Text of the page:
As most clearly illustrated in FIG. 42, the driving line 85 is disposed to extend over the movable land portion 82 a, the beam portion 82 c, and the stationary portion 81. Also, the driving line 85 has a driving electrode portion 85 a on the movable land portion 82 a. The driving electrode portion 85 a corresponds to a movable driving electrode portion according to an embodiment. A thickness of the driving line 85 is, e.g., 0.5 to 5 μm. The driving line 85 can be made of the same material as that of the signal line 83. The driving line 85 thus formed corresponds to a first driving line according to an embodiment.

As illustrated in FIG. 44B, the driving line 86 is disposed on the substrate S2 and has a driving electrode portion 86 a positioned to face the driving electrode portion 85 a of the driving line 85. The driving electrode portion 86 a corresponds to a stationary driving electrode portion according to an embodiment. A thickness of the driving line 86 is, e.g., 0.5 to 5 μm. Further, the driving line 86 is extended along the signal lines 83 and 84 as illustrated in FIG. 42, and is connected to the ground through predetermined wiring (not shown) (hence the driving line 86 serves also as a ground line). The driving line 86 can be made of the same material as that of the signal line 84. The driving line 86 thus formed corresponds to a second driving line according to an embodiment.

The ground line 87 is extended along the signal lines 83 and 84 as illustrated in FIG. 42, and is connected to the ground through predetermined wiring (not shown). The ground line 87 can be made of the same material as that of the signal line 84.

In the switching device X8 having the above-described structure, when a driving voltage is applied to the driving line 85, an electrostatic attraction force is generated between the driving electrode portion 85 a of the driving line 85 and the driving electrode portion 86 a of the driving line 86 (connected to the ground), and the movable portion 82 is operated or elastically deformed until the contact portion 83 a of the signal line 83 comes into contact with the contact portion 84 a of the signal line 84. The closed state of the switching device X8 is thus established as illustrated in FIG. 45B. In the closed state, the signal lines 83 and 84 are connected to each other so that a current is allowed to pass between the signal lines 83 and 84. With such a switching-on operation, the on-state of, e.g., a high-frequency signal can be achieved.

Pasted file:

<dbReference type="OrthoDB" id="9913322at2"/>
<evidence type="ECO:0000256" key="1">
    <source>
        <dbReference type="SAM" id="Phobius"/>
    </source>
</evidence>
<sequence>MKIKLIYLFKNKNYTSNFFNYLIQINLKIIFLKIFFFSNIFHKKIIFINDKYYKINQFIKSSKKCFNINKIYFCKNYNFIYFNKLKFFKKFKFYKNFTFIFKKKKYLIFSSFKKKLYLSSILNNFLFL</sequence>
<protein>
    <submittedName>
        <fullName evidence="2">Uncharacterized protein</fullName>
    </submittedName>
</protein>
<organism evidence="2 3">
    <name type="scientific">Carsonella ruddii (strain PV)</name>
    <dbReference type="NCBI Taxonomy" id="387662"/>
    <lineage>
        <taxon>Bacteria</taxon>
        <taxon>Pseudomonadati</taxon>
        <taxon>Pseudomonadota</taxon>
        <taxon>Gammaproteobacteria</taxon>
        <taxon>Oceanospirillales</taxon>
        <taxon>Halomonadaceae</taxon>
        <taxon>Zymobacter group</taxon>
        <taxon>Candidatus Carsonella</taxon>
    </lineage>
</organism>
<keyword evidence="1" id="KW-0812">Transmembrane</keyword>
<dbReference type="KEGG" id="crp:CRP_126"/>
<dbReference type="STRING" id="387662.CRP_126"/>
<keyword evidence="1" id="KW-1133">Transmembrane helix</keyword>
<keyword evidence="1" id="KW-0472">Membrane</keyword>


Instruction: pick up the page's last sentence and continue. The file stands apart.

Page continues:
On the other hand, when, in the switching device X8 in the closed state, the application of the voltage to the driving line 85 is stopped to extinguish the electrostatic attraction force acting between the driving electrode portions 85 a and 86 a, the movable portion 82 returns to its natural state and the signal line 83, specifically the contact portion 83 a, moves away from the signal line 84, specifically from the contact portion 84 a. The open state of the switching device X8 is thus established as illustrated in FIGS. 44A and 45A. In the open state, the signal lines 83 and 84 are electrically separated from each other, whereby a current is prevented from passing between the signal lines 83 and 84. With such a switching-off operation, the off-state of, e.g., a high-frequency signal can be achieved.

In the switching device X8, the signal line 83 is disposed to extend over the movable land portion 82 a, the beam portion 82 b, and the stationary portion 81, and has the contact portion 83 a on the movable portion 82, specifically on the movable land portion 82 a. The signal line 84 has the contact portion 84 a positioned to face the contact portion 83 a. Passage and non-passage of, e.g., a high-frequency signal between the signal lines 83 and 84 are selected respectively by closing and opening between the contact portions 83 a and 84 a. Stated another way, the switching device X8 includes a single opening/closing point (single contact). The switching device X8 thus constructed is less susceptible to the sticking failure that has been described above in connection with the known switching device Z2. Accordingly, the switching device X8 is suitable for realizing a long contact opening/closing life.